With control of 263 seats out of 473 in parliament, the Popular Front attempted a reform program in agriculture. They also freed political prisoners, banned the Falange, and sent several prominent military officers, such as Francisco Franco, to overseas outposts.

Political Maneuvering

Important sections of the military leadership, led by General Emilio Mola, began to discuss what could be done about this government. The issue became more serious when in May 1936 the conservative Niceto Alcalá Zamora was removed as president and the more leftwing Manuel Azana replaced him.

Azaña made Diego Martínez Barrio prime minister on July 18, 1936. Barrio failed to reach a compromise with the opposition, and he was replaced by the more radical José Giral, who armed left-wing groups for possible resistance.

Nationalist army
Nationalist army

General Mola declared the army in revolt on July 19, 1936, and gained initial but somewhat blundering success in the Canary Islands, Morocco, Navarre, Seville, and Aragon. Francisco Franco, commander of the Army of Africa, joined the revolt and began his conquest of southern Spain. General Mola concentrated his forces in the northwest and took the important naval base at Ferrol. Mola would be killed in a plane crash in June 1937.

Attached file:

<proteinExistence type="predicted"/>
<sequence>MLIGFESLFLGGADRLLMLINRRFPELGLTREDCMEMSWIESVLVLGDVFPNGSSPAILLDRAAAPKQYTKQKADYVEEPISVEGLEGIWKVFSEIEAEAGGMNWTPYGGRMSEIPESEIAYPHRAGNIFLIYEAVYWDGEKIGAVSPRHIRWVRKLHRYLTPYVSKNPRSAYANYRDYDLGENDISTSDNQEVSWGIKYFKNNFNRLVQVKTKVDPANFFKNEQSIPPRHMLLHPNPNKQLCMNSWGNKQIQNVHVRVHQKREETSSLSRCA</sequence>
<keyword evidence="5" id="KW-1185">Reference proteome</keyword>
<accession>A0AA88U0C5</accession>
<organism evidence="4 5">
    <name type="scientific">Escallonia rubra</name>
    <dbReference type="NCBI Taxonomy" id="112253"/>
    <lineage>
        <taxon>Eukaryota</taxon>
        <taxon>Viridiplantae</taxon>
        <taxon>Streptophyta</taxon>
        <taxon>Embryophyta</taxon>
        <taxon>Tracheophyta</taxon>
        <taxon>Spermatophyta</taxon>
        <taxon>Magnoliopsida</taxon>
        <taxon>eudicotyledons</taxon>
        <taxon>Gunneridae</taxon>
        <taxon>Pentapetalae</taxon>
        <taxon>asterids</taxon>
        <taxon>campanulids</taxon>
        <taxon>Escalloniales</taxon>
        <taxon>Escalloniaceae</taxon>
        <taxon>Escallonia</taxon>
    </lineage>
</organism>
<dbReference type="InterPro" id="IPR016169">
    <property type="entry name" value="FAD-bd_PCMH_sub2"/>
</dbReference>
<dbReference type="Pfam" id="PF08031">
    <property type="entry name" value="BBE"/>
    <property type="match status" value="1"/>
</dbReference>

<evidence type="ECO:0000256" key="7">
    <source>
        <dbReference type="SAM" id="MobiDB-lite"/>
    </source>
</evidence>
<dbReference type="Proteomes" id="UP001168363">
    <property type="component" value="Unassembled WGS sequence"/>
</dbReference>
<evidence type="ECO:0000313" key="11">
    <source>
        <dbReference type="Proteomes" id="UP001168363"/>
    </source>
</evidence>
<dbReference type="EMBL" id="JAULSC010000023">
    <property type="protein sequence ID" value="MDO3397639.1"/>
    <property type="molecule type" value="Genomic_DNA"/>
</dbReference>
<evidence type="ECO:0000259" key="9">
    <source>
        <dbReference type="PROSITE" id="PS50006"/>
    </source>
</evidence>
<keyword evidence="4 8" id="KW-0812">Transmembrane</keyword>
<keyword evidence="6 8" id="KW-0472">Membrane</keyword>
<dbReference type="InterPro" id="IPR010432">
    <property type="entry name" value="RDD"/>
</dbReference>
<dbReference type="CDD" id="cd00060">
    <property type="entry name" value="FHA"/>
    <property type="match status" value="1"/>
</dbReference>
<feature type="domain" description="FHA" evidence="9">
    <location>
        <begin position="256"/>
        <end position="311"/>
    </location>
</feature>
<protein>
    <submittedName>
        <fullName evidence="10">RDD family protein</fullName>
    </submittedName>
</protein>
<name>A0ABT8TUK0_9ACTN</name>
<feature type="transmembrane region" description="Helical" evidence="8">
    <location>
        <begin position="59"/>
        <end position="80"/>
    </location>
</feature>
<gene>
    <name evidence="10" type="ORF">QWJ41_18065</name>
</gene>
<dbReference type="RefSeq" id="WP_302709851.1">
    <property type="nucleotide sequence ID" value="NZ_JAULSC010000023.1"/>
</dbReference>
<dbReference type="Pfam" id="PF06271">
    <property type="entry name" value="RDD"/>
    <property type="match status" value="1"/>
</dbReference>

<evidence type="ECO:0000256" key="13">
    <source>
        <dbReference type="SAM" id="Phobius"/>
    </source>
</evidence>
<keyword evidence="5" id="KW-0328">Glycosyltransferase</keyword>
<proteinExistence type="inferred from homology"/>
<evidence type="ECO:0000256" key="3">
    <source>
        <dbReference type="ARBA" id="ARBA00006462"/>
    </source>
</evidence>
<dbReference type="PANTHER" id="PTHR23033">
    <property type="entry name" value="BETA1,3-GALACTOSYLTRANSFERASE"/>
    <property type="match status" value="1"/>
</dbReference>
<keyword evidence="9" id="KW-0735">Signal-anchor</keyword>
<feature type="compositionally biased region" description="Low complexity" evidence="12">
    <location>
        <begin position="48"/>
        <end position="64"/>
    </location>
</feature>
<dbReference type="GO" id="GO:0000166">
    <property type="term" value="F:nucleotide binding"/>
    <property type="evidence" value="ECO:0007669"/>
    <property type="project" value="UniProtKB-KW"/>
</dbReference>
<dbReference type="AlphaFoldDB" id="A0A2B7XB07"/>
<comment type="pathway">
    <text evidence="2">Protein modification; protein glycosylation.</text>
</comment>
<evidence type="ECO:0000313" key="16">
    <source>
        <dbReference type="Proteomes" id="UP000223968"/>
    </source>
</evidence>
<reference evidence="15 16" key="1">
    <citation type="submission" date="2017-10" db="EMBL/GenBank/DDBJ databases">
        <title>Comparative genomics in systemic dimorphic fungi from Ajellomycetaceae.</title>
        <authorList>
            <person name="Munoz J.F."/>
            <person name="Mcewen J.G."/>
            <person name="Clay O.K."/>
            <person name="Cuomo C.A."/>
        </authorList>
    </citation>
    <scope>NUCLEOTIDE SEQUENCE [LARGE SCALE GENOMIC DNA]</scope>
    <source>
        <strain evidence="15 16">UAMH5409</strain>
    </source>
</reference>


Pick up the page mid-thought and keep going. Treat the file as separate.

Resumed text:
Franco commanded the superior Army of Africa, which contained the Spanish foreign legion and over 34,000 men. He moved his forces with the help of the German Luftwaffe to control practically all of southwestern Spain. Most of the Civil Guard and the Assault Guard joined with the Nationalists.

The Popular Front's army was larger than that of the Nationalists and had gained the support of a variety of overseas left-wing recruits, primarily led by communists, who were organized into International Brigades. This also included U.S. volunteers, who served under the Abraham Lincoln Brigade banner. This mix of various national groups and ideologies produced friction among left-wing factions.

The Nationalist side also attracted international support in the form of Lieutenant Colonel Walther Warlimont (1894–1976), a member of the German General Staff. Warlimont became an adviser to General Franco and arranged for the creation of the Condor Legion of volunteers, numbering 19,000 men by war's end, to fight for the Nationalist cause. The Luftwaffe put in the field squadrons of bombers, fighters, and other aircraft to support ground operations.